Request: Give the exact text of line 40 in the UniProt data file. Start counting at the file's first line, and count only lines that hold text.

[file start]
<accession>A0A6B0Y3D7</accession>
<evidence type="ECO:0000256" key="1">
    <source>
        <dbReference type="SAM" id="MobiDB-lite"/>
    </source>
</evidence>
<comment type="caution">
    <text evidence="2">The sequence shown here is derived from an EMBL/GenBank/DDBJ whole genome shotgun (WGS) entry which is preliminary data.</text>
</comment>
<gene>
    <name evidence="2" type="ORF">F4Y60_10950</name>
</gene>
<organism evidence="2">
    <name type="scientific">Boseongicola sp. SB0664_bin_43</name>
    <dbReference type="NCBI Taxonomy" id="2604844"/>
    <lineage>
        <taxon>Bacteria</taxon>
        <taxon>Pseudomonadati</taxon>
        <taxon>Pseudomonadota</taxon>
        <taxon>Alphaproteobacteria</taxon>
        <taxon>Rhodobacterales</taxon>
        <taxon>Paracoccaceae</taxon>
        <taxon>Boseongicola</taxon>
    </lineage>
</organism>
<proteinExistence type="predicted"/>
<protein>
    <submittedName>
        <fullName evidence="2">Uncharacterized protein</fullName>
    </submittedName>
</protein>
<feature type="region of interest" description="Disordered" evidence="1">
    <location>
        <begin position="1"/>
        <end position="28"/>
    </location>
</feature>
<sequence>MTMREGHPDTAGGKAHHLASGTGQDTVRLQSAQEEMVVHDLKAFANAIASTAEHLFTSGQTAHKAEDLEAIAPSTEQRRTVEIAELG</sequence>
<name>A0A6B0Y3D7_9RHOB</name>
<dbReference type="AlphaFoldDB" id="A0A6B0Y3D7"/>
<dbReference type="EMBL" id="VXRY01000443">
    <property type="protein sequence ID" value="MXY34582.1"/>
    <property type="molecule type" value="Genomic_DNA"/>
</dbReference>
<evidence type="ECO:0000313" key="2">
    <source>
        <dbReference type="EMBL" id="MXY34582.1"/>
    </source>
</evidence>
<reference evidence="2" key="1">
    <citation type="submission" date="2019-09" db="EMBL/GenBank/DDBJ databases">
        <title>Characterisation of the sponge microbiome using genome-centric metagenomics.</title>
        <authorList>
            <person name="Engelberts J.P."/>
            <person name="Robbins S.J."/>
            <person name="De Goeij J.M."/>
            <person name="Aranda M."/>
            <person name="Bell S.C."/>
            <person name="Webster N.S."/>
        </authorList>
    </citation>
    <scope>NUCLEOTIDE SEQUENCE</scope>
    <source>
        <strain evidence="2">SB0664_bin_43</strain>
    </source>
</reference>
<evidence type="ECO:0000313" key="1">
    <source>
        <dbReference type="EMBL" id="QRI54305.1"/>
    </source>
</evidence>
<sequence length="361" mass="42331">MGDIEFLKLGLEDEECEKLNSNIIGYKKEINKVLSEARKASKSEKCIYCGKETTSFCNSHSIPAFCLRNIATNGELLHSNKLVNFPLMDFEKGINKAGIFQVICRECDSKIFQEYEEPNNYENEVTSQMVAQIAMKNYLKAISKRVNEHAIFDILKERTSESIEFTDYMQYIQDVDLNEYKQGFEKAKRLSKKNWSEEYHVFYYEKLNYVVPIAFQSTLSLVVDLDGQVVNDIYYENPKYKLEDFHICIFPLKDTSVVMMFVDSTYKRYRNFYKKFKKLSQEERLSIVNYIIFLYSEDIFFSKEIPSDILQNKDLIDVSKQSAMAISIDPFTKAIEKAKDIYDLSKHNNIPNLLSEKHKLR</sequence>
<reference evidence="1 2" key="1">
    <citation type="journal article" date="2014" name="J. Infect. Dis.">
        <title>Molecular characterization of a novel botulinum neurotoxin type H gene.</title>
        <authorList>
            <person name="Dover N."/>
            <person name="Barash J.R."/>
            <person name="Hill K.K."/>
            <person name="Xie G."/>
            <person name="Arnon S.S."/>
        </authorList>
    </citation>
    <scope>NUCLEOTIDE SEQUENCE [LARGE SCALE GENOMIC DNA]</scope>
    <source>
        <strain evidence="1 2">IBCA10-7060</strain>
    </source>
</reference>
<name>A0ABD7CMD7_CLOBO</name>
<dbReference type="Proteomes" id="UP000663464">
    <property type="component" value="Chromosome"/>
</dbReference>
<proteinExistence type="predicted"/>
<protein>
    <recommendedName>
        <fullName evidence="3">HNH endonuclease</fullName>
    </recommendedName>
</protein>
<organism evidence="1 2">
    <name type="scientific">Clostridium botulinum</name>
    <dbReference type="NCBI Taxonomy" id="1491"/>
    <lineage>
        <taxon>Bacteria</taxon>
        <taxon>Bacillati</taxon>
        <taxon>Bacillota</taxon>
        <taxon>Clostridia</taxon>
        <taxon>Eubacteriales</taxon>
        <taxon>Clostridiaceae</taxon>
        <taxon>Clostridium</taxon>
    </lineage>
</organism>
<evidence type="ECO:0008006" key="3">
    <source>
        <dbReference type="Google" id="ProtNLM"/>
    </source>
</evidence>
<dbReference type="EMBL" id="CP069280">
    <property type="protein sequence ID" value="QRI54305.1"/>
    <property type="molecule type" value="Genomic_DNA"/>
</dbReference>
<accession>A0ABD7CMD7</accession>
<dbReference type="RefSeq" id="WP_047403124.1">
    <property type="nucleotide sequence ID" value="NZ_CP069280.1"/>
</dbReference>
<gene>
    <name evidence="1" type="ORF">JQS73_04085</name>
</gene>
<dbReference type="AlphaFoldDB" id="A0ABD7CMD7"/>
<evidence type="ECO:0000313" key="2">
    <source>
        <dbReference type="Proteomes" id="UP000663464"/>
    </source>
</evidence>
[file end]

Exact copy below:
<dbReference type="AlphaFoldDB" id="A0A6B0Y3D7"/>